We all agree that this is insane all the way around but stick with me. No one’s going to do this so your client would walk away from the transaction. What would then happen is that the investments in your client’s retirement fund would be liquidated to pay back the loan. What happens then is that taxes are paid on the gain in excess of the $936,000 basis. But there’s nothing left to pay that tax because the plan principle was just used to pay off the loan, right? So there’s over $4 million of phantom gain on which taxes must be paid out of other assets your client may have and all of the retirement funds are gone and there’s no more income available to live on moving forward.

The insanity of this is almost comical and could be easily dismissed if it weren’t for the fact that this is how it works with life insurance and an unmanaged loan. Whole life policies, back in the day when dividend rates were in the double digits, projected an unrealistically modest out of pocket premium requirement that increased significantly when dividend rates were reduced, the same as our retirement example above. The additional premiums needed by the policy for it to persist were (unknowingly by most) borrowed from the life insurance company at a stated interest rate, often 8%. The loan balance quietly grew to a very significant amount but since it was less than the cash value that collateralized it, everything moved forward seemingly without issue. However, at a certain point the loan grew to equal the cash value collateralizing it so the insurance company required the policy owner to start paying more out-of-pocket in order for everything to stay in good standing.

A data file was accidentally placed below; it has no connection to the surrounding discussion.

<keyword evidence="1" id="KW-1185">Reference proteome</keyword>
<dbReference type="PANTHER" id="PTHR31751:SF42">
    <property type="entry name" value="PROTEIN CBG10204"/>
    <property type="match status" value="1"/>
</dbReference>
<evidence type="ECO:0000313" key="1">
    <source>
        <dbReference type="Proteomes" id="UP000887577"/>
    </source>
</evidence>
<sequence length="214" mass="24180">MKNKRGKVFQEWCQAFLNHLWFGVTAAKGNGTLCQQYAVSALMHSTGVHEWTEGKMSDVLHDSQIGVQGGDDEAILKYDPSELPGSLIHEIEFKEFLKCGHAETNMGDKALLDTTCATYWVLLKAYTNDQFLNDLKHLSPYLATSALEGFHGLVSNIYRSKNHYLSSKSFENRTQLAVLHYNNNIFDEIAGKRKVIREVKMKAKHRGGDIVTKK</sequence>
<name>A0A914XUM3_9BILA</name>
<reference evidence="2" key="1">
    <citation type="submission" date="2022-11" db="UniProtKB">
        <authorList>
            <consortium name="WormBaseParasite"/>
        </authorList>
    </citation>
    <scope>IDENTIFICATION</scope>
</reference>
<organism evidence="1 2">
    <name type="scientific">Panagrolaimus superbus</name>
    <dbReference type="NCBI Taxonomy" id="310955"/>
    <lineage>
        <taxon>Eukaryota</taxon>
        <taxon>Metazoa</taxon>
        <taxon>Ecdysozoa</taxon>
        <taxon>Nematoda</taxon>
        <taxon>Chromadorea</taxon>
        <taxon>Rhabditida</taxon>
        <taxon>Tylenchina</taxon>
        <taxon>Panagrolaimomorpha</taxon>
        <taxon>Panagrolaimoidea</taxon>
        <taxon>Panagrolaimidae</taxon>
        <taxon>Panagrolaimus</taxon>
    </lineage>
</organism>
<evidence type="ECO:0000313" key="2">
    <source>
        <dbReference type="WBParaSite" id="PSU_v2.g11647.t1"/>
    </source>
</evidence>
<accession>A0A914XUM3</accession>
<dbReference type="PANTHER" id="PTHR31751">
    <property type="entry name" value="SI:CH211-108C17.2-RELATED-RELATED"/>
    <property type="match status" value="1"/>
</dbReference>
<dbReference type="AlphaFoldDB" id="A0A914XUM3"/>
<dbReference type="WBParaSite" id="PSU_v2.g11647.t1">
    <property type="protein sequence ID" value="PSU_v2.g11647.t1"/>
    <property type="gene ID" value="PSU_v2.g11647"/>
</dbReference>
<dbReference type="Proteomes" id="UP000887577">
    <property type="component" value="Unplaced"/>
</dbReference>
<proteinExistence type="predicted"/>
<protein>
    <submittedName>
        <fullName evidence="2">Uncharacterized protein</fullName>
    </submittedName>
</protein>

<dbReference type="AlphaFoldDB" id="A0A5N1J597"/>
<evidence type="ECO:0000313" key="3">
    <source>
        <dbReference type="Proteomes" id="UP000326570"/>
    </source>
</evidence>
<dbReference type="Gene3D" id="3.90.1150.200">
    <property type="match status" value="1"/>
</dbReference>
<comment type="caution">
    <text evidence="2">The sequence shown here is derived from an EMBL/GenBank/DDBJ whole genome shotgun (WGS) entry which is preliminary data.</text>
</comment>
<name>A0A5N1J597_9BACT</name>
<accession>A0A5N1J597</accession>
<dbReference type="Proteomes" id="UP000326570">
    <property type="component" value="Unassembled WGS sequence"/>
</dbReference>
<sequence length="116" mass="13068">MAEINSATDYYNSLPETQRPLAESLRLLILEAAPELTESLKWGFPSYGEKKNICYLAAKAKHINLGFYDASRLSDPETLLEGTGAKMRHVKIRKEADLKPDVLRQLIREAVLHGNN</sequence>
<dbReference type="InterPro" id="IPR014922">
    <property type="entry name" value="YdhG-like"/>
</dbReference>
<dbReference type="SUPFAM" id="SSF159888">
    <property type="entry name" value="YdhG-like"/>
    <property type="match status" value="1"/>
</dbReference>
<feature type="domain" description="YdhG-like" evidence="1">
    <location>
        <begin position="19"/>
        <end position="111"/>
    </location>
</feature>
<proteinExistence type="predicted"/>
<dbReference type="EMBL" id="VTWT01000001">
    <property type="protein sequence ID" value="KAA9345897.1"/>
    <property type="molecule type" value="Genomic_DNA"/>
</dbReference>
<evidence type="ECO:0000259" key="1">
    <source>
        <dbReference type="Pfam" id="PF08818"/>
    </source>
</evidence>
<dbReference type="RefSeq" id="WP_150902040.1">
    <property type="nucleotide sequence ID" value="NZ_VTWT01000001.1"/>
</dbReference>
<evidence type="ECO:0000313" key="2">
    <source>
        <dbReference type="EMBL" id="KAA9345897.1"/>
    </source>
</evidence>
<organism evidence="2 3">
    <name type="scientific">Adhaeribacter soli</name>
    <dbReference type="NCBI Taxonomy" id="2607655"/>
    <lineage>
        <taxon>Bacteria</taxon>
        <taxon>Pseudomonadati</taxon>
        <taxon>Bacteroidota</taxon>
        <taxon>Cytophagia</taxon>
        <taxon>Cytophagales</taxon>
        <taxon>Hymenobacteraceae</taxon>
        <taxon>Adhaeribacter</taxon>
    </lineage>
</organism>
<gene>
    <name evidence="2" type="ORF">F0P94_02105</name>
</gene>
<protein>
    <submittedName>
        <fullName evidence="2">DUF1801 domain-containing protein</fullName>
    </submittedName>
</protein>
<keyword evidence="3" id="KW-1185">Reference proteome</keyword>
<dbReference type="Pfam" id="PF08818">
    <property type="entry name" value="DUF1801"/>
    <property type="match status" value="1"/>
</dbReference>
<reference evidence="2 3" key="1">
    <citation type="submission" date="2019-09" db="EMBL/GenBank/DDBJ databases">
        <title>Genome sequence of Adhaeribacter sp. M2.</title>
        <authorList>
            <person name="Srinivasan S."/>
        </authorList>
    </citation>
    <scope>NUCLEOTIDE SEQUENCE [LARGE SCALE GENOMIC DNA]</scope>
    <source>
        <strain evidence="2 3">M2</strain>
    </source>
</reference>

Who Pays Attention?

What we know to be absolutely true in the real world is that most policy owners don’t closely review annual policy statements. Even if they did they wouldn’t and couldn’t project what was coming down the pipe.  Without an agent or another advisor specifically educating them on the details of the contract and running projections to illuminate the road ahead, they’d be running at full speed into a very dark tunnel.

I’ve seen this happen many times in the real world. Often the economic dynamics of this prove untenable and the policy owner decides to bail. When that happens, the cash value and loan significantly exceed the basis in the contract so when the policy is lapsed, gain is taxed at ordinary income tax rates. This is phantom gain but it’s taxed just like real money received.

As utterly ridiculous as this sounds, it’s how it really works but I seldom speak with anyone who understands it, including the professional advisor community. The death benefit is gone, the cash value is gone, other assets have to be liquidated or sold to pay the tax and there’s no policy or value left moving forward. I have been face-to-face with a life insurance policy owner literally bankrupted by this exact set of circumstances. This was a person who unknowingly ended up with a policy loan that caused a policy lapse that generated a tax due to the Internal Revenue Service that exceeded their entire net worth including the equity in their home. That there’s a system that even theoretically allows this to be a possibility is beyond me. This is so surreal that I realize there are people who are told about it and refuse to believe it.

Don’t let somebody say this can’t happen because it’s real life in the insurance world. Do you understand this? Do your clients understand this? Are you willing to risk that somebody else is paying attention? The consequences are too devastating to ignore.

Bill Boersma is a CLU, AEP and LIC. More information can be found at,,,,, or email at